Music is an important thing to teach your children. Here is a lesson in teaching your children about basic rhythm. It is recommended to get your children in 10 years of music lessons as it aids in brain development. You can check out my post on the subject or go somewhere to teach your child how to play the guitar. When I first got married and moved to a new town for me, I taught kindergarten at a small private school. After a year of that I talked to the principal and explained that I wouldn’t continue the second year because I really didn’t feel like kindergarten was a good fit for me. She asked what I would do if I could create my own position at the school. I said I would probably enjoy teaching the arts. They didn’t have anyone doing that, and she embraced the concept. I signed on for another year where I was teaching some music and art as well as floating around and working with kids and teachers in a variety of ways. It really was more my style and a better fit for me. One of the classes I taught was music to the younger kids. I have a small background in music. I have done a lot of musical theatre and pursued music through voice lessons, choirs and our school’s select jazz choir. I also tried my hand at instruments. I tried my hand at the clarinet, trumpet, trombone, guitar and piano before I realized I had absolutely no musical talent with an instrument other than my voice. I had enough history to be able to teach the basics. One of the lessons I did with my students was a lesson on rhythm. I did that lesson with my kids recently too.
I cut a bunch of straws in half and some red hearts out of paper. You don’t need to use straws – toothpicks, crayons, Q-tips are all options.
I don’t know your background in music. You may not know much at all. I will try and break it down in simple terms. How I explained rhythm to my kids is that music has a heartbeat. The first thing we did was try and find our own heartbeats in our necks. I then sang a couple different songs and tapped the basic beat on my leg. They began to tap along too. I explained that is the heartbeat of the song.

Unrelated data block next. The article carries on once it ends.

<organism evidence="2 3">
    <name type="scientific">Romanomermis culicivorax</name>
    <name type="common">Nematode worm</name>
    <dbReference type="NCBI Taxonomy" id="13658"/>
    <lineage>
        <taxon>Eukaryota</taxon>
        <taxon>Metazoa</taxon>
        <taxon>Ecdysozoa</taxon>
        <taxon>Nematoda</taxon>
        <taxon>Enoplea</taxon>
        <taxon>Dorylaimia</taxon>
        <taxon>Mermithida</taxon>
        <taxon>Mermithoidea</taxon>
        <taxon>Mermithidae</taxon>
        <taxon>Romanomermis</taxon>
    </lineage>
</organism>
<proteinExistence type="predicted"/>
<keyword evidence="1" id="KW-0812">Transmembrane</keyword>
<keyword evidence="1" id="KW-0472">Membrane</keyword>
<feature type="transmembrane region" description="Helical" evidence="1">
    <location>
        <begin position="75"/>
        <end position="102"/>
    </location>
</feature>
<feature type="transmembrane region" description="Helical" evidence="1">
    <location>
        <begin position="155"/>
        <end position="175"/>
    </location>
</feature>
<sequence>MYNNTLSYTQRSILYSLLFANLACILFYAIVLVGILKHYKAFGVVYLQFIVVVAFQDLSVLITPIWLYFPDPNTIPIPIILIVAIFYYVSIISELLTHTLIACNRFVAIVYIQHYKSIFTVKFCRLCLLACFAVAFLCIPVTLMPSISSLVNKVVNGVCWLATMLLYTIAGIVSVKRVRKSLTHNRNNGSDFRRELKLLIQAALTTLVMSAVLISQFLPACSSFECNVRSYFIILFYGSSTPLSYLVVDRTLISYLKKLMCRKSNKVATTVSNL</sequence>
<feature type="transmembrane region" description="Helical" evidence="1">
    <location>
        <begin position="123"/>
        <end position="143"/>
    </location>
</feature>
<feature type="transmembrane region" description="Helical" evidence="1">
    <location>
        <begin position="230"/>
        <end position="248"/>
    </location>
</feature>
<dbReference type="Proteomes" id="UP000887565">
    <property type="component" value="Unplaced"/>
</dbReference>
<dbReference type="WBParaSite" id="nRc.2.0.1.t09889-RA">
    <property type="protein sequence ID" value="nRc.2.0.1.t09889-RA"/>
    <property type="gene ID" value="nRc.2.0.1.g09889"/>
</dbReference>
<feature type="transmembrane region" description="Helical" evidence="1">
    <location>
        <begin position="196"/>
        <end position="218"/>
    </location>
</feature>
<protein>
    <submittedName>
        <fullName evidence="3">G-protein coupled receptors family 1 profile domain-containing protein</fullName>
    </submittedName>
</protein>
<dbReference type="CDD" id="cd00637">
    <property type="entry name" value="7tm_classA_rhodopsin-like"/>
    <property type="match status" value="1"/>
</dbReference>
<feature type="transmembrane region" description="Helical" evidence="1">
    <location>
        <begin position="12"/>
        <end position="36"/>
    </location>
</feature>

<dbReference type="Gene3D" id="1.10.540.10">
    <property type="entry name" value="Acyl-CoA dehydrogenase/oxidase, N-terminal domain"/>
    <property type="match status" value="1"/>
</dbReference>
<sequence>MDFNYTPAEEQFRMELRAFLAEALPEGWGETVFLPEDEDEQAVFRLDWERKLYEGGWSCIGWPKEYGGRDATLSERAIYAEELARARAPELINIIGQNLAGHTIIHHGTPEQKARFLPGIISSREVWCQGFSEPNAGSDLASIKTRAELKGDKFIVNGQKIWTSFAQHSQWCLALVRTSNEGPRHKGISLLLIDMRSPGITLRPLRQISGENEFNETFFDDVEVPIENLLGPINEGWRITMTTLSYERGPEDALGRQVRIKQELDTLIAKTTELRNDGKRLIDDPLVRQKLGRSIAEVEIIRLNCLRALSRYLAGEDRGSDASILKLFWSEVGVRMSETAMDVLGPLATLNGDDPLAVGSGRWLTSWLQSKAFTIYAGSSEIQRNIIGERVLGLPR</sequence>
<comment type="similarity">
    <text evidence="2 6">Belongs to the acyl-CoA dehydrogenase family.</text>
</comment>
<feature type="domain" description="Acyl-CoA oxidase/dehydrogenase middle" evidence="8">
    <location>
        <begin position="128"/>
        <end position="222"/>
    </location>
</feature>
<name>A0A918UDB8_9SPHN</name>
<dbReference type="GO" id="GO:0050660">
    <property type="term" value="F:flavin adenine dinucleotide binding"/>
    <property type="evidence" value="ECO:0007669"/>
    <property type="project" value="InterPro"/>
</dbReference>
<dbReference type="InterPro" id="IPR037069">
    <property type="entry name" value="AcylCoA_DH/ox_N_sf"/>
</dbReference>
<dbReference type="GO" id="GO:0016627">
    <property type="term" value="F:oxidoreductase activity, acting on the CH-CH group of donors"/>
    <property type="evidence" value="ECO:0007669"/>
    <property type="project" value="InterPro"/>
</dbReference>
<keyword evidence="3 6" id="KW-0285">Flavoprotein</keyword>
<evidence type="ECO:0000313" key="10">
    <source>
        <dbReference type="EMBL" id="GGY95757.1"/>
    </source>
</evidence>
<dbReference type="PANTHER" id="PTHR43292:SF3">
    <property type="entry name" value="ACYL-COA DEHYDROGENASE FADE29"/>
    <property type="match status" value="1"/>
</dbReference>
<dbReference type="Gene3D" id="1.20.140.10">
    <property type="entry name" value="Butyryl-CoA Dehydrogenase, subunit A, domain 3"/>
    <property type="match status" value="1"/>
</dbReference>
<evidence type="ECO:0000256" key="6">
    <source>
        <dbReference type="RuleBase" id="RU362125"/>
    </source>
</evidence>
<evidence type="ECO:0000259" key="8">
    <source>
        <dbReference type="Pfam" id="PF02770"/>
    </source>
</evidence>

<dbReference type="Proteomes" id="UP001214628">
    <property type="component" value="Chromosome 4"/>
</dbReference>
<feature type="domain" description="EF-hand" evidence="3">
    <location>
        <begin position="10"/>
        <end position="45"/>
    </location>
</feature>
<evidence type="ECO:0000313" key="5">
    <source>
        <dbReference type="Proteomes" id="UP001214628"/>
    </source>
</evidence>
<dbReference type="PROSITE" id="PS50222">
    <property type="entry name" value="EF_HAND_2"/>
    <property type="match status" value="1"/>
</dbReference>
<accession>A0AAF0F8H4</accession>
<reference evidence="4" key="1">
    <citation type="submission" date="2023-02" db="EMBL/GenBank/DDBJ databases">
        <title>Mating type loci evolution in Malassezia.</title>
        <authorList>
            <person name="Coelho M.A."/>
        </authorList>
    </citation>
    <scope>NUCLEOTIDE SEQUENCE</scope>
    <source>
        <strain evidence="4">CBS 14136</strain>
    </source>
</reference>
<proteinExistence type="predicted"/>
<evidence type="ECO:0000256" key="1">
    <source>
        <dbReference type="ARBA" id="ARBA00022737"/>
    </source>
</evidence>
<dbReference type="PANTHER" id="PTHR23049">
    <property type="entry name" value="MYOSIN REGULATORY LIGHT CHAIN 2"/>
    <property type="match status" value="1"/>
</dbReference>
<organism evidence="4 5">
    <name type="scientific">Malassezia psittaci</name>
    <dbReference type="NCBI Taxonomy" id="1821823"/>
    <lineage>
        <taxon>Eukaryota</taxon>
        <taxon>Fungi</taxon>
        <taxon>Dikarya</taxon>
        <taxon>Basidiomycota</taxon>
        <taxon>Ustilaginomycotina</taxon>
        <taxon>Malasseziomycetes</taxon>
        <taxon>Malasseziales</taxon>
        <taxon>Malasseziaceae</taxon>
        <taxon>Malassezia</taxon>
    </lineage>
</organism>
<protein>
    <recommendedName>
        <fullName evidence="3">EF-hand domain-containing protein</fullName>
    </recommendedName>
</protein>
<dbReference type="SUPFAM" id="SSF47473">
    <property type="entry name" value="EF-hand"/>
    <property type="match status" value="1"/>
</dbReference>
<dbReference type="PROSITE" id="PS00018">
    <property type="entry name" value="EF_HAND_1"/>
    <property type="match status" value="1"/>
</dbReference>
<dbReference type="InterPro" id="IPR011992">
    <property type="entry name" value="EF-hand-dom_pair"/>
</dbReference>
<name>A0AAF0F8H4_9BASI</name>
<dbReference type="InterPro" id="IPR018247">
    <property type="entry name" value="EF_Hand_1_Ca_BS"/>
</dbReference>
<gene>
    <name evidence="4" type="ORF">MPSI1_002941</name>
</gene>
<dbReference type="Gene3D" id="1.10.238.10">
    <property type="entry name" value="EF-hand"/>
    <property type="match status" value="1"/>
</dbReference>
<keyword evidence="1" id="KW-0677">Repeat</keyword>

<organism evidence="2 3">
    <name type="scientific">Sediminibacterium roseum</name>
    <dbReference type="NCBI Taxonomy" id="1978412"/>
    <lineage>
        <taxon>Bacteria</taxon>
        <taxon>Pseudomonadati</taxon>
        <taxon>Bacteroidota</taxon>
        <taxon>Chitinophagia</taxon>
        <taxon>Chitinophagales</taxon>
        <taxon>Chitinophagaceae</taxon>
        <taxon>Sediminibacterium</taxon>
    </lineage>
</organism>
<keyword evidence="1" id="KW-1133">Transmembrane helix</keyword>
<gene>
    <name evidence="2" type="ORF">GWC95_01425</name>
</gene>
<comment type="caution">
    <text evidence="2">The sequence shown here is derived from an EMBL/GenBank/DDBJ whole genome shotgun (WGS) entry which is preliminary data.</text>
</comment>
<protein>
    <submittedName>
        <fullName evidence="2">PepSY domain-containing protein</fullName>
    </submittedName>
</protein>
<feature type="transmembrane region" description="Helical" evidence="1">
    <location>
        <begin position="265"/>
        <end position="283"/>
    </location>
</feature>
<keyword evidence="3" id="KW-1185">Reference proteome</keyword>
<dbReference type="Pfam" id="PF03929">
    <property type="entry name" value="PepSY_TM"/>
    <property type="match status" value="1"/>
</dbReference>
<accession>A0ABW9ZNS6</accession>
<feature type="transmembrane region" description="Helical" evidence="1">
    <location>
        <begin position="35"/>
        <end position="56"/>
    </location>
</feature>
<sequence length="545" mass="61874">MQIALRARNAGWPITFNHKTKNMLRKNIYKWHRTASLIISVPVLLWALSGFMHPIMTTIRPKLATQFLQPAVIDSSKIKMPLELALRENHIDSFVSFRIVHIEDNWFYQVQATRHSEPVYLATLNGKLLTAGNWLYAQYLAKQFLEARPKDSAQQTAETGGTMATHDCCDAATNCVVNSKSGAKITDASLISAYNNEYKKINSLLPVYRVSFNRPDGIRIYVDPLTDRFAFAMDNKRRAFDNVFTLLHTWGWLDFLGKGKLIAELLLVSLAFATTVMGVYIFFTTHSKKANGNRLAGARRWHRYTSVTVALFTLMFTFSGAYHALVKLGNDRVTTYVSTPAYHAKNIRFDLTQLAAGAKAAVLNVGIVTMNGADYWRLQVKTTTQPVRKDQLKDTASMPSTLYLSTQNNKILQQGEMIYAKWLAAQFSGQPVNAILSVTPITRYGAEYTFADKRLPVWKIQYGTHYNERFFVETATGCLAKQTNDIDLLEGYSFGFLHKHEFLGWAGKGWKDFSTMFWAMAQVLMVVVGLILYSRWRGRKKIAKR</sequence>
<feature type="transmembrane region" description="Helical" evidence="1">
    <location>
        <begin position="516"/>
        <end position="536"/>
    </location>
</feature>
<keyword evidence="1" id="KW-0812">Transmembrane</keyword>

I worked with them on the real basics here. Having the 4 hearts represents that we are in a 4/4 time signature. I didn’t explain that to them today, but I’ll attempt to explain it to you so you have some basic understanding. In 4/4 time signature the top number tells you there are four beats in a measure. The four on the bottom indicates the quarter note is worth one beat.
A quarter note is represented in music by a solid black dot and a stem. It receives one count or one beat. If you saw four quarter notes in a 4/4 measure it would be a basic beat 1-2-3-4. In my lesson I represent the quarter note with the single straw and the word “ta.” You will see the quarter note representation in the first heart.
The symbol in the second heart represents a rest for the same length as the quarter note.
The two straws in the third heart represent eighth notes. An eighth note is represented in music with a dot with a stem and tail at the top. Two of these are often put together and joined by a line across while removing the tail. Above is what you’d see in music to represent what you see in the third heart. This means there are two counts per beat. I represent this with two straws and the words ti-ti. Remember that for every beat of a measure in 4/4 time you’d have either one quarter notes, one rest or two eighth notes (in this scenario). I didn’t get into these terms with the kids. In my lesson I said that you had to fit the ti ti in the same amount of time you fit the ta. Is this making any sense?
Let’s go back to the image above to help clarify. You’d want your kids to start by understanding the heartbeat can be clapped by a rhythmic 4 count. Then, you teach the ta, ti ti, and rest. Basically, counting the image above would go ta, rest, ti-ti, ta. I had my kids clap out the rhythm while saying the words. They would spread their arms open for the rest.
My husband just looked over my shoulder while I wrote this and said, “Time for a YouTube video.” He might be right, and I’ll see if I have time to get one up for you.
I would move the straws around in a number of different combinations using only the notes and rest I taught you today. It gets a lot more involved from there, but this is a great place to start with kids and teaching basic rhythm. The girls also enjoyed moving the straws around to make up their own beats. It was a really fun lesson for us all. My husband, the drummer, was there for the lesson and enjoyed it as well.
The final step was to show them real music. You will notice “Rain, Rain Go Away” is all in quarter and eighth notes. I let them clap that out while saying our ta’s and ti-ti’s.
Oh goodness, forget the kids, I learned about music from this post. Love your projects and tutorials!
I’m glad you understood it. It was harder to break it down than I thought.
Seems like a great way to teach rhythm! Thanks for sharing at Mom’s Library!
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How old are your girls? I’m interested because I’m currently studying Early Childhood education and I have to do an assignment on Rhythm in 3-5 year olds.
I think this would be great. I used to teach preschool age kids and did this activity. My girls are age 4 & 6. I am glad you found this helpful.
Thank you! So helpful. I’l lbe using a lot of these ideas for my primary students next term!
So glad this helped. It’s such a fun lesson for kids. Hope you had a lot of success and fun with this lesson!